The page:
March 25th, 2009

The Lottery

If you’ve taken any American Lit classes at all, there’s about a 98.2% chance that you’ve read “The Lottery” by Shirley Jackson. It’s a great little twisted story and it’s full of all kinds of things that literature teachers love… I just can’t remember any of those things any more. I’m left with remembering that I liked the story and that’s okay for me. I write videogame reviews, but I honestly was never any good at picking apart literature and seeing all the stuff I was supposed to.

Anyway, I’m going to assume that you’ve read the story (and if you haven’t, follow that link up there and go read it real quick and come back – I’ll wait here), so you know the ending to it. The town has made their choice and Mrs. Hutchinson is it. Scapegoat time, dearie. Here’s the last line in the story:

“It isn’t fair, it isn’t right,” Mrs. Hutchinson screamed, and then they were upon her.

Everybody in town had the same exact chance of being chosen as she did, but of course that meant nothing to her once she was. That, I think, is usually how it is. The phrase “it isn’t fair” is generally only uttered by a person who thinks they’re getting the raw end of a deal. You never hear someone who just got free ice cream say “It isn’t fair that no one else got this!” Sean Penn didn’t say, “It isn’t fair that Mickey Rourke didn’t get this” when he won his Oscar this year. We only tend to bust out the “it isn’t fair” when we don’t like what’s happening.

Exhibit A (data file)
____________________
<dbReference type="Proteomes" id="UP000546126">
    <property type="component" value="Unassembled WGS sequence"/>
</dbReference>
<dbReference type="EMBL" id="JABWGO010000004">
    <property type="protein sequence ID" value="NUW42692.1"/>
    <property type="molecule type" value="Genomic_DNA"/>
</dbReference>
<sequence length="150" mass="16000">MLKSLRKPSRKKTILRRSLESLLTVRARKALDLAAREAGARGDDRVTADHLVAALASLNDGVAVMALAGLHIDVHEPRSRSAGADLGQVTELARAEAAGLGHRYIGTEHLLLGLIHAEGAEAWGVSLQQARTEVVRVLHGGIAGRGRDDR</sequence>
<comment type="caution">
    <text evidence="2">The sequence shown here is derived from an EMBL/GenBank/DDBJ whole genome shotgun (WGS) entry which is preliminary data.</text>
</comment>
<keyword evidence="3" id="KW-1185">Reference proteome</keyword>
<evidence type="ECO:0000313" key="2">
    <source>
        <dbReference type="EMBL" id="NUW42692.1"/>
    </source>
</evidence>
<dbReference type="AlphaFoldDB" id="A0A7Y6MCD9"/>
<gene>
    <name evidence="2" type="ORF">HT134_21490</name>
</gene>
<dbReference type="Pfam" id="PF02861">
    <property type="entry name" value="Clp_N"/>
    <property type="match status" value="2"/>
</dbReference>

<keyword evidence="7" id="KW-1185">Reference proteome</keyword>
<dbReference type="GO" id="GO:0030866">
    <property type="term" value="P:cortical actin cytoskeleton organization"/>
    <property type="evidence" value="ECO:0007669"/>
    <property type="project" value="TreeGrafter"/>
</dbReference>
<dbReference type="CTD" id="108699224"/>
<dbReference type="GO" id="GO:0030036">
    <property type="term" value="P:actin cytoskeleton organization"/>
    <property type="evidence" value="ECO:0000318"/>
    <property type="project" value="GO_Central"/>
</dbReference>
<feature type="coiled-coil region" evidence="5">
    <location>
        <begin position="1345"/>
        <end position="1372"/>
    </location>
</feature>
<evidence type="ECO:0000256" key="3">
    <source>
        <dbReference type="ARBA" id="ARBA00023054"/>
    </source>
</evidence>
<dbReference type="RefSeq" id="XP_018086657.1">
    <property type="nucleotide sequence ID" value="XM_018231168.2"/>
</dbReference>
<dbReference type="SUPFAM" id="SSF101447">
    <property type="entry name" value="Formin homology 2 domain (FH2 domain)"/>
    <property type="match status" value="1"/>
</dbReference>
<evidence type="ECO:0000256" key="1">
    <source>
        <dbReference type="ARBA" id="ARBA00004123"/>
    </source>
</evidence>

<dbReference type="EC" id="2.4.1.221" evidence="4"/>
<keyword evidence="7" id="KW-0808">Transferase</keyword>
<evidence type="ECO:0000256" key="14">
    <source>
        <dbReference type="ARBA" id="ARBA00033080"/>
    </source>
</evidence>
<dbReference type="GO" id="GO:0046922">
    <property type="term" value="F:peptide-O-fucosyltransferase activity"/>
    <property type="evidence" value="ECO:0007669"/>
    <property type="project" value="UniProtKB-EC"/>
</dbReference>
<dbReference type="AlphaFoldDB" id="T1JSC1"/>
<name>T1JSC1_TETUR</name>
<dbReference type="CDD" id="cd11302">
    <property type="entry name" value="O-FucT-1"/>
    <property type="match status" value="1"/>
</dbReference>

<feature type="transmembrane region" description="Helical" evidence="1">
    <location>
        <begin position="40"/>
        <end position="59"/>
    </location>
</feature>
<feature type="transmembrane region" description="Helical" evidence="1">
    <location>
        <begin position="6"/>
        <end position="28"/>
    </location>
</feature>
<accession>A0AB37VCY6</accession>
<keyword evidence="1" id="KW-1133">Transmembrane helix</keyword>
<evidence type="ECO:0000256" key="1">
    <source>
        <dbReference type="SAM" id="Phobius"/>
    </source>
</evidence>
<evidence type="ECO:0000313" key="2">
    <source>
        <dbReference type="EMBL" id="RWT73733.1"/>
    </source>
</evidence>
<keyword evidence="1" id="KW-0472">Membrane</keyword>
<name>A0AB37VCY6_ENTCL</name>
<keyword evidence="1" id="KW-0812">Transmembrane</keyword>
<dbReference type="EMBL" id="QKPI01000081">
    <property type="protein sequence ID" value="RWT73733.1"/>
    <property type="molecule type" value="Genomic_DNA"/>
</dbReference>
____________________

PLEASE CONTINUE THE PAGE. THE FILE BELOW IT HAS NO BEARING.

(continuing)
It’s been a few years, enough so I don’t remember exactly how many, but I made a concerted effort to excise the phrase “it isn’t fair” out of my vocabulary. Of course, I’m not perfect, so it still works its way in from time to time, but its frequency has been less and less. Videogames that cheat are most often the recipients of the phrase, but it has snuck into actual life here and there.

I had to make the choice for me because I felt it was damaging me. More correctly, it wasn’t helping me, and it held me back from making choices. If it wasn’t fair and God or life or whatever else was just out to get me, then there was nothing I could do about it, so I might as well get angry and sit there and fume. If I realize that life just isn’t “fair” sometimes and I need to just get on with living anyway, that helps me be more productive in my response to the “unfair” circumstances.